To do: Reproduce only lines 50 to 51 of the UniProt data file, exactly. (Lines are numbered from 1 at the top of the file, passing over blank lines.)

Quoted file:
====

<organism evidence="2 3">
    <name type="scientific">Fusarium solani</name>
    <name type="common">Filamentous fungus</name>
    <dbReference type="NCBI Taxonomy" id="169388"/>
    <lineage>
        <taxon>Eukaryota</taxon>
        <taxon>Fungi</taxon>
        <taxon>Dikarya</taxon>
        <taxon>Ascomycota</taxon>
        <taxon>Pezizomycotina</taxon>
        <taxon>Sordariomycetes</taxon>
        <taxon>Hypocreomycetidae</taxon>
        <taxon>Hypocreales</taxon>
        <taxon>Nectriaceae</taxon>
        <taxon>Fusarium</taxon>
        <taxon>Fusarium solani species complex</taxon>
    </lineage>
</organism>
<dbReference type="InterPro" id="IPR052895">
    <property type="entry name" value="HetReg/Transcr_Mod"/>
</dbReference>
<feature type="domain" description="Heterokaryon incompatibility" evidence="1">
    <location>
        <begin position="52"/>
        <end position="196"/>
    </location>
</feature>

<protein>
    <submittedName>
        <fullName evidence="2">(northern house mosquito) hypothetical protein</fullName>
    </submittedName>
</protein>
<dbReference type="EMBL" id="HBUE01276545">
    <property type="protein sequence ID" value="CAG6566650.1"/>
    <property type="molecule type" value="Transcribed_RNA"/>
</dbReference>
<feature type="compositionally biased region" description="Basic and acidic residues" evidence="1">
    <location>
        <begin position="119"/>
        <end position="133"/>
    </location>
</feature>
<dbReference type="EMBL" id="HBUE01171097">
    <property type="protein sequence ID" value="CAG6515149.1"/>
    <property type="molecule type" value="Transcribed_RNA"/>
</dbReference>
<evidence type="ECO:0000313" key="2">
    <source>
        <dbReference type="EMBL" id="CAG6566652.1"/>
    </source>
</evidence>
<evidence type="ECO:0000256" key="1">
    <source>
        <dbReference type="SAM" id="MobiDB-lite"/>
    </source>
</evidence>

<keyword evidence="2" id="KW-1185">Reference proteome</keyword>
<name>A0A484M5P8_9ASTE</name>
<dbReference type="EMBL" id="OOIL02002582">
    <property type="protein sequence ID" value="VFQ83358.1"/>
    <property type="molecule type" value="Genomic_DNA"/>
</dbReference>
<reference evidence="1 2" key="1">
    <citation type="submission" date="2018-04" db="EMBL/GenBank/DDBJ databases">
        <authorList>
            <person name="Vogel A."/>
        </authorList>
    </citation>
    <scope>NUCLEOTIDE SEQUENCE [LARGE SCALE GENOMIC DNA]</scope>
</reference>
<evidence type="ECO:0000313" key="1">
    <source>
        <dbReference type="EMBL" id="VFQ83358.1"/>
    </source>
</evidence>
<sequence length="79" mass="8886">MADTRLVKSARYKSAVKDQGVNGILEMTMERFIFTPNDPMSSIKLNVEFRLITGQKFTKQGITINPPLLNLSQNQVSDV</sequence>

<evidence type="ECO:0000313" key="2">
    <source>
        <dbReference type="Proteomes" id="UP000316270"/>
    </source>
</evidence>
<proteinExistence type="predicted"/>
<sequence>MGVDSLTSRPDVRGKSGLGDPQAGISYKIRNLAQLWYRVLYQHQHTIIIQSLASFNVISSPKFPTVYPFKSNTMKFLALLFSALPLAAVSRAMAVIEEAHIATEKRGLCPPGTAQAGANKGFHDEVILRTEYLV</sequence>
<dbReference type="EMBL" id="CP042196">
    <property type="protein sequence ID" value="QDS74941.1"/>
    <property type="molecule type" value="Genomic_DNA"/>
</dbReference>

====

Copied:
    </source>
</evidence>